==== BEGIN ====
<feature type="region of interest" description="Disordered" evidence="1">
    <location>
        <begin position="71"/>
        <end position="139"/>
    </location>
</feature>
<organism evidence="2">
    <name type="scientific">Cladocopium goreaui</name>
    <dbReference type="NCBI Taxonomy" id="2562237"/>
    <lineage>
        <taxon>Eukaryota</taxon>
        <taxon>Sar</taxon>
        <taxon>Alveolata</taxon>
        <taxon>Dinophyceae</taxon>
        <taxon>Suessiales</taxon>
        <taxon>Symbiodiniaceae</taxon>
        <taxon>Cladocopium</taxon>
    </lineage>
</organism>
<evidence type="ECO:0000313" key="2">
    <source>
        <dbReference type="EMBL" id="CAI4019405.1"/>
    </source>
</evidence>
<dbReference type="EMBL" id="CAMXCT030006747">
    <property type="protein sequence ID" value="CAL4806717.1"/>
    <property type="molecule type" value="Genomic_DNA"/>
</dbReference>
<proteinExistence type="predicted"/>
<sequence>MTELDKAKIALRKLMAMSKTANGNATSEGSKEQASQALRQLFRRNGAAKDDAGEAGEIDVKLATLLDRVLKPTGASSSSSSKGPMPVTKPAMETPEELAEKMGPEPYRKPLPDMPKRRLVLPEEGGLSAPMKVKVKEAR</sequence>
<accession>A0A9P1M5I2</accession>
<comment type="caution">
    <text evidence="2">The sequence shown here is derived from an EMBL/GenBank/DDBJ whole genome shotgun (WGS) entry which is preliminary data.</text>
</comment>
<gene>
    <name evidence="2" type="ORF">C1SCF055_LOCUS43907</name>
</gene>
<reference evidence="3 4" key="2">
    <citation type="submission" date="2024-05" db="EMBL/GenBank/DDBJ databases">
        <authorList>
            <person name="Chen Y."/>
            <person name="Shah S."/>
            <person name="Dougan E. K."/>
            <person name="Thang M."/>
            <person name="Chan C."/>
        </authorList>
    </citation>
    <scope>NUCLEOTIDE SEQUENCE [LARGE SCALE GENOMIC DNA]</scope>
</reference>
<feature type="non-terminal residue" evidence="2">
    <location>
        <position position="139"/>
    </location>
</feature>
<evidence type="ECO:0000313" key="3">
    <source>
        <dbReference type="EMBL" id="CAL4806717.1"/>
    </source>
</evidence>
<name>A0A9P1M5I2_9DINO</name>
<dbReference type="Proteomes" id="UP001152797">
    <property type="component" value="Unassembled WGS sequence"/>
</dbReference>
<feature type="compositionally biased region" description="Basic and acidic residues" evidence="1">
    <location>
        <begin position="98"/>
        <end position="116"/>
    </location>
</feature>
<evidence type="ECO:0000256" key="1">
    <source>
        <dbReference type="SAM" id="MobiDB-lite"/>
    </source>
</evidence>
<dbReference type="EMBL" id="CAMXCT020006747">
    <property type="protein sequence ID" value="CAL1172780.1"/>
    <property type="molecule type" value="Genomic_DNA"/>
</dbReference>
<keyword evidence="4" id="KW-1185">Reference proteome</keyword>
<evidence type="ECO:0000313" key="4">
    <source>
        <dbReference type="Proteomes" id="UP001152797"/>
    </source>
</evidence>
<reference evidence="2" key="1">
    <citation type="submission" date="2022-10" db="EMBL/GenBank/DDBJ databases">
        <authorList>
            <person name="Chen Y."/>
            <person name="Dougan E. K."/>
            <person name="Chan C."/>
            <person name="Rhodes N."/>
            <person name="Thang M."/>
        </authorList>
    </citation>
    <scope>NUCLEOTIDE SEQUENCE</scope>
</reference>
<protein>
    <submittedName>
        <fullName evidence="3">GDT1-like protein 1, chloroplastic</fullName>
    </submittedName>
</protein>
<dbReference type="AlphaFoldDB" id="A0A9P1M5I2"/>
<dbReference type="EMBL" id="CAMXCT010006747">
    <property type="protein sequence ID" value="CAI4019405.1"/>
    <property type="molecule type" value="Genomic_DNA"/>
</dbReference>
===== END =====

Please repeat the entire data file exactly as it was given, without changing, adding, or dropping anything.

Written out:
<feature type="region of interest" description="Disordered" evidence="1">
    <location>
        <begin position="71"/>
        <end position="139"/>
    </location>
</feature>
<organism evidence="2">
    <name type="scientific">Cladocopium goreaui</name>
    <dbReference type="NCBI Taxonomy" id="2562237"/>
    <lineage>
        <taxon>Eukaryota</taxon>
        <taxon>Sar</taxon>
        <taxon>Alveolata</taxon>
        <taxon>Dinophyceae</taxon>
        <taxon>Suessiales</taxon>
        <taxon>Symbiodiniaceae</taxon>
        <taxon>Cladocopium</taxon>
    </lineage>
</organism>
<evidence type="ECO:0000313" key="2">
    <source>
        <dbReference type="EMBL" id="CAI4019405.1"/>
    </source>
</evidence>
<dbReference type="EMBL" id="CAMXCT030006747">
    <property type="protein sequence ID" value="CAL4806717.1"/>
    <property type="molecule type" value="Genomic_DNA"/>
</dbReference>
<proteinExistence type="predicted"/>
<sequence>MTELDKAKIALRKLMAMSKTANGNATSEGSKEQASQALRQLFRRNGAAKDDAGEAGEIDVKLATLLDRVLKPTGASSSSSSKGPMPVTKPAMETPEELAEKMGPEPYRKPLPDMPKRRLVLPEEGGLSAPMKVKVKEAR</sequence>
<accession>A0A9P1M5I2</accession>
<comment type="caution">
    <text evidence="2">The sequence shown here is derived from an EMBL/GenBank/DDBJ whole genome shotgun (WGS) entry which is preliminary data.</text>
</comment>
<gene>
    <name evidence="2" type="ORF">C1SCF055_LOCUS43907</name>
</gene>
<reference evidence="3 4" key="2">
    <citation type="submission" date="2024-05" db="EMBL/GenBank/DDBJ databases">
        <authorList>
            <person name="Chen Y."/>
            <person name="Shah S."/>
            <person name="Dougan E. K."/>
            <person name="Thang M."/>
            <person name="Chan C."/>
        </authorList>
    </citation>
    <scope>NUCLEOTIDE SEQUENCE [LARGE SCALE GENOMIC DNA]</scope>
</reference>
<feature type="non-terminal residue" evidence="2">
    <location>
        <position position="139"/>
    </location>
</feature>
<evidence type="ECO:0000313" key="3">
    <source>
        <dbReference type="EMBL" id="CAL4806717.1"/>
    </source>
</evidence>
<name>A0A9P1M5I2_9DINO</name>
<dbReference type="Proteomes" id="UP001152797">
    <property type="component" value="Unassembled WGS sequence"/>
</dbReference>
<feature type="compositionally biased region" description="Basic and acidic residues" evidence="1">
    <location>
        <begin position="98"/>
        <end position="116"/>
    </location>
</feature>
<evidence type="ECO:0000256" key="1">
    <source>
        <dbReference type="SAM" id="MobiDB-lite"/>
    </source>
</evidence>
<dbReference type="EMBL" id="CAMXCT020006747">
    <property type="protein sequence ID" value="CAL1172780.1"/>
    <property type="molecule type" value="Genomic_DNA"/>
</dbReference>
<keyword evidence="4" id="KW-1185">Reference proteome</keyword>
<evidence type="ECO:0000313" key="4">
    <source>
        <dbReference type="Proteomes" id="UP001152797"/>
    </source>
</evidence>
<reference evidence="2" key="1">
    <citation type="submission" date="2022-10" db="EMBL/GenBank/DDBJ databases">
        <authorList>
            <person name="Chen Y."/>
            <person name="Dougan E. K."/>
            <person name="Chan C."/>
            <person name="Rhodes N."/>
            <person name="Thang M."/>
        </authorList>
    </citation>
    <scope>NUCLEOTIDE SEQUENCE</scope>
</reference>
<protein>
    <submittedName>
        <fullName evidence="3">GDT1-like protein 1, chloroplastic</fullName>
    </submittedName>
</protein>
<dbReference type="AlphaFoldDB" id="A0A9P1M5I2"/>
<dbReference type="EMBL" id="CAMXCT010006747">
    <property type="protein sequence ID" value="CAI4019405.1"/>
    <property type="molecule type" value="Genomic_DNA"/>
</dbReference>